Paul Maholm

theo epstein getty

Cubs ready to make a big play for pitching


The Cubs know they can’t just get by on change-of-scenery guys and sign-and-flip deals, planning to make a huge investment in their rotation either this offseason and/or next winter.

The Los Angeles Dodgers are a $2 billion franchise with an Opening Day payroll that soared to $235 million. They’re guaranteed a playoff spot, but a first-place team still needed a bullpen game to get through the season’s second-to-last weekend.

That again shows the cliché is true: You can never have enough pitching. Even when it’s in your DNA, from Sandy Koufax and Don Drysdale, to Tommy John’s breakthrough surgery, to international stars like Fernando Valenzuela and Hideo Nomo. Orel Hershiser even watched from the SportsNet LA booth inside Wrigley Field’s press box.

A series that began with Cy Young Award winners Zack Greinke and Clayton Kershaw ended with Jamey Wright making a spot start on Sunday and Dodgers manager Don Mattingly going mix-and-match with five more relievers to secure an 8-5 victory.

[MORE CUBS: Cubs watch Arismendy Alcantara play his way into The Plan]

Theo Epstein’s front office hasn’t signed its Greinke or developed its Kershaw, and got outbid for South Korean lefty Hyun-Jin Ryu, who’s been sidelined with a shoulder injury. The total bill for that Big Three is projected at more than $420 million.

The Cubs have found great value in free agents Paul Maholm, Scott Feldman and Jason Hammel, relying on a blend of scouting and analytics and leaning on coaches Chris Bosio (pitching) and Mike Borzello (catching/strategy).

Edwin Jackson’s $52 million contract is a sunk cost, but the Cubs will have to (at least) double that investment if they want to get serious about October and land a top-of-the-rotation starter. It’s absolutely worth trying, but it’s not realistic to think they’ll keep hitting on old names from the Baseball America prospect lists and discount arms recovering from injuries.

The Cubs haven’t been grabbing elite pitchers at the top of the draft, using first-round picks on Javier Baez, Albert Almora, Kris Bryant and Kyle Schwarber across the last four years. They cashed in their most valuable trade chip this summer (Jeff Samardzija) to get another shortstop (Addison Russell).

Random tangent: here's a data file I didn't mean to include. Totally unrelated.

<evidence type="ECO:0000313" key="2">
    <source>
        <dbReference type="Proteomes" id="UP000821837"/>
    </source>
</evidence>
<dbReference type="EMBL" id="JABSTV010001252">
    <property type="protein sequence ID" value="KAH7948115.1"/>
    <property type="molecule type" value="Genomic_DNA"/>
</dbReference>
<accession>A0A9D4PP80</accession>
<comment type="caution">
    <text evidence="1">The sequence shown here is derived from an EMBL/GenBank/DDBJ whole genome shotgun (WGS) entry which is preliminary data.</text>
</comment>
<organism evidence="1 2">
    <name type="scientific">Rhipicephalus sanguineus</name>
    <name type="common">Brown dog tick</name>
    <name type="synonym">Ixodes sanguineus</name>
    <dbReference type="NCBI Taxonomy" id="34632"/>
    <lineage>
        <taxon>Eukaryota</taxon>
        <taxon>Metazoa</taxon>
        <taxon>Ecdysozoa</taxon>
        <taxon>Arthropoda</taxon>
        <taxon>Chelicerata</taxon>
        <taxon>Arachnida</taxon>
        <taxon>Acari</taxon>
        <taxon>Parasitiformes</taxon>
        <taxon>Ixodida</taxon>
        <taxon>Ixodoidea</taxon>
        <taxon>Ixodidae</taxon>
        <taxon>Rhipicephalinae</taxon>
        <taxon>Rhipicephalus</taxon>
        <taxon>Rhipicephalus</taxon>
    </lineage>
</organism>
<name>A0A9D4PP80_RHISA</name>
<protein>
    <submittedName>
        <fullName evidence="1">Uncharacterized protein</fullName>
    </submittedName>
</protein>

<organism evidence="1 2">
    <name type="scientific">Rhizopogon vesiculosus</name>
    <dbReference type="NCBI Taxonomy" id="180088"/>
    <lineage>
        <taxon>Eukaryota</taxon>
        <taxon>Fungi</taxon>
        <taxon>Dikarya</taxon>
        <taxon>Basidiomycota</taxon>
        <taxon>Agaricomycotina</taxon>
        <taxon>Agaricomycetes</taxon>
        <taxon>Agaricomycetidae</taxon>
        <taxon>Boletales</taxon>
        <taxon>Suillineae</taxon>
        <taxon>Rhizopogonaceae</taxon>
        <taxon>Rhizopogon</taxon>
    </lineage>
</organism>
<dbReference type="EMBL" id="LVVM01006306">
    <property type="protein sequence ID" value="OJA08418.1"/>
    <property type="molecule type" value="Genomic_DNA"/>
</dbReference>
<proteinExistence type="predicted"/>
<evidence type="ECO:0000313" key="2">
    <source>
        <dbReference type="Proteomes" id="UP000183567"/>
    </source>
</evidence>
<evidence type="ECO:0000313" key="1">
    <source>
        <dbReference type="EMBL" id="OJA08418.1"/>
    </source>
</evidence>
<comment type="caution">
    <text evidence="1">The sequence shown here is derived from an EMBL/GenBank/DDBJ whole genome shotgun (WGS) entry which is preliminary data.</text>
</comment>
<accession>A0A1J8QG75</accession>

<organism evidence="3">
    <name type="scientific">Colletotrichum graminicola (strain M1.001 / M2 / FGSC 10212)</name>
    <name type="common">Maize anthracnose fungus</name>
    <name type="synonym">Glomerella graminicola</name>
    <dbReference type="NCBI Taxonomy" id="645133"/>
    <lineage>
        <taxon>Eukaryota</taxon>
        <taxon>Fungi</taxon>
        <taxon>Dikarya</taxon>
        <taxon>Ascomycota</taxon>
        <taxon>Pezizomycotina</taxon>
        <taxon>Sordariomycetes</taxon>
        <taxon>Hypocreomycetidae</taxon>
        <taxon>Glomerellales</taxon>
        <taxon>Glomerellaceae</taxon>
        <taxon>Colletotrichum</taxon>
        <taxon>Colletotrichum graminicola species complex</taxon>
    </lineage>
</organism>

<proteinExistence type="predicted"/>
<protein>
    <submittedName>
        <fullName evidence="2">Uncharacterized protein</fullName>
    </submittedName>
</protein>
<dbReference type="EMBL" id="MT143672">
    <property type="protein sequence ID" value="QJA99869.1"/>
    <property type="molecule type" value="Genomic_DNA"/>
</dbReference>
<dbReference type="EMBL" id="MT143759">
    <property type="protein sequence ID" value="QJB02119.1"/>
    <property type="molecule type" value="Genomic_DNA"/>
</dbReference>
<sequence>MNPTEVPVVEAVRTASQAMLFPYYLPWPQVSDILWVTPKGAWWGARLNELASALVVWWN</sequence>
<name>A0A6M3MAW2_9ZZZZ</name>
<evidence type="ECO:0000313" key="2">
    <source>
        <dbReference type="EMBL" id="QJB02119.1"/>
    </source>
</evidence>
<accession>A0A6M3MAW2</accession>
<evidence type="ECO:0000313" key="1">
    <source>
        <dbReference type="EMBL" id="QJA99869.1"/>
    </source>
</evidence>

The idea being the Cubs could build a monster core of position players during a time of stricter drug testing, digital-video databases, incredibly detailed advance scouting reports and bullpens stocked with multiple relievers throwing close to 100 mph.

If you have one of the game’s better lineups – in an environment where power is fading and offense is down – can you win with an average pitching staff?

[MORE CUBS: Coghlan’s career day helps Cubs complete comeback over Dodgers]

“I think you can,” general manager Jed Hoyer said. “The challenge is that average pitching staff can become below average in a hurry. I think a below-average pitching staff and an above-average offense isn’t going to work. But I do think the team that is probably average in run prevention – and really hits the ball in this day and age – probably does work.

“It’s a hard needle to thread, because if you try to go for average, and you end up on the other side of that – the wrong side of that – it’s not a lot of fun to watch.”

Jacob Turner (5-11, 6.25 ERA) wasn’t exactly entertaining on Sunday, making it through five innings, giving up five runs, four earned, and having trouble slowing down Yasiel Puig, Adrian Gonzalez and Matt Kemp.

After getting designated for assignment by the Miami Marlins, Turner became another reclamation project, the ninth overall pick in the 2009 draft the Detroit Tigers used to get Anibal Sanchez.

Between Turner, Felix Doubront and Dan Straily, the Cubs keep collecting pitchers who’ve experienced some success in the big leagues, without firmly establishing themselves for whatever reason. Doubront earned a World Series ring with the Boston Red Sox last year. Straily appeared in the American League’s Rookie of the Year voting with the Oakland A’s last season.

[MORE CUBS: Cubs don’t see bullpen wearing down as season comes to a close]